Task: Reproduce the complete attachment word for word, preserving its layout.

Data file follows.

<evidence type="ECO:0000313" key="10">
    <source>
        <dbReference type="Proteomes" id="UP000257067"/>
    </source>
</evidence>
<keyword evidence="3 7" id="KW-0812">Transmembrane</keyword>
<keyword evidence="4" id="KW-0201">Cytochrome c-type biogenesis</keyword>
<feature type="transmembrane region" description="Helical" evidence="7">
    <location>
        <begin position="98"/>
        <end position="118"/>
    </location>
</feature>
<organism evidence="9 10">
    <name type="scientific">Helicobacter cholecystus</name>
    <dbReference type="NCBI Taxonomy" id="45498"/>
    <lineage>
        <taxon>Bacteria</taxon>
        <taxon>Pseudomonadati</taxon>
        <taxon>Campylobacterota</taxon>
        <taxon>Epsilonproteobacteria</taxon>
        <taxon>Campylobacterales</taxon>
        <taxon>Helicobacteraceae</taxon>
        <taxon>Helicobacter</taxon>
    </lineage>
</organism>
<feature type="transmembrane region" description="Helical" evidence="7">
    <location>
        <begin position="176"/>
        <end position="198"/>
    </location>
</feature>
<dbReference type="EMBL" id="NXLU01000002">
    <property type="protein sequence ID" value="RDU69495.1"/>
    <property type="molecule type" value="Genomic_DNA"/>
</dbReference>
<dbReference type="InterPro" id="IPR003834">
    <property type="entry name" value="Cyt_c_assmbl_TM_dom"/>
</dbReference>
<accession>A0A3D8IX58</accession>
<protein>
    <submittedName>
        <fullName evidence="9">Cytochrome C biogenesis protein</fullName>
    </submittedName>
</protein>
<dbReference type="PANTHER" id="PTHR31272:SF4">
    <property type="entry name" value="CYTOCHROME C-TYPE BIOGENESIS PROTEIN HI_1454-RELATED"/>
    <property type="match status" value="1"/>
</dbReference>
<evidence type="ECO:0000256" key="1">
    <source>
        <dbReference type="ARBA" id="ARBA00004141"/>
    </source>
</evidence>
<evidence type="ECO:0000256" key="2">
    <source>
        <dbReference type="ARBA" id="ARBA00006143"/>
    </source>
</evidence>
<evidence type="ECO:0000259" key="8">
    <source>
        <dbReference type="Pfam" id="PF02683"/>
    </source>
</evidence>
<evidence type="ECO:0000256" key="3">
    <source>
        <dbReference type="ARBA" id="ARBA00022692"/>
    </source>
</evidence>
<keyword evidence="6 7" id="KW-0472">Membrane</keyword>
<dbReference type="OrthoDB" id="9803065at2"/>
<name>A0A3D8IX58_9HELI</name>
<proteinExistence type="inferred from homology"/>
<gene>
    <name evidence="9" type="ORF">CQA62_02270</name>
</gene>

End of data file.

<evidence type="ECO:0000313" key="10">
    <source>
        <dbReference type="Proteomes" id="UP000257067"/>
    </source>
</evidence>
<keyword evidence="3 7" id="KW-0812">Transmembrane</keyword>
<keyword evidence="4" id="KW-0201">Cytochrome c-type biogenesis</keyword>
<feature type="transmembrane region" description="Helical" evidence="7">
    <location>
        <begin position="98"/>
        <end position="118"/>
    </location>
</feature>
<organism evidence="9 10">
    <name type="scientific">Helicobacter cholecystus</name>
    <dbReference type="NCBI Taxonomy" id="45498"/>
    <lineage>
        <taxon>Bacteria</taxon>
        <taxon>Pseudomonadati</taxon>
        <taxon>Campylobacterota</taxon>
        <taxon>Epsilonproteobacteria</taxon>
        <taxon>Campylobacterales</taxon>
        <taxon>Helicobacteraceae</taxon>
        <taxon>Helicobacter</taxon>
    </lineage>
</organism>
<feature type="transmembrane region" description="Helical" evidence="7">
    <location>
        <begin position="176"/>
        <end position="198"/>
    </location>
</feature>
<dbReference type="EMBL" id="NXLU01000002">
    <property type="protein sequence ID" value="RDU69495.1"/>
    <property type="molecule type" value="Genomic_DNA"/>
</dbReference>
<dbReference type="InterPro" id="IPR003834">
    <property type="entry name" value="Cyt_c_assmbl_TM_dom"/>
</dbReference>
<accession>A0A3D8IX58</accession>
<protein>
    <submittedName>
        <fullName evidence="9">Cytochrome C biogenesis protein</fullName>
    </submittedName>
</protein>
<dbReference type="PANTHER" id="PTHR31272:SF4">
    <property type="entry name" value="CYTOCHROME C-TYPE BIOGENESIS PROTEIN HI_1454-RELATED"/>
    <property type="match status" value="1"/>
</dbReference>
<evidence type="ECO:0000256" key="1">
    <source>
        <dbReference type="ARBA" id="ARBA00004141"/>
    </source>
</evidence>
<evidence type="ECO:0000256" key="2">
    <source>
        <dbReference type="ARBA" id="ARBA00006143"/>
    </source>
</evidence>
<evidence type="ECO:0000259" key="8">
    <source>
        <dbReference type="Pfam" id="PF02683"/>
    </source>
</evidence>
<evidence type="ECO:0000256" key="3">
    <source>
        <dbReference type="ARBA" id="ARBA00022692"/>
    </source>
</evidence>
<keyword evidence="6 7" id="KW-0472">Membrane</keyword>
<dbReference type="OrthoDB" id="9803065at2"/>
<name>A0A3D8IX58_9HELI</name>
<proteinExistence type="inferred from homology"/>
<gene>
    <name evidence="9" type="ORF">CQA62_02270</name>
</gene>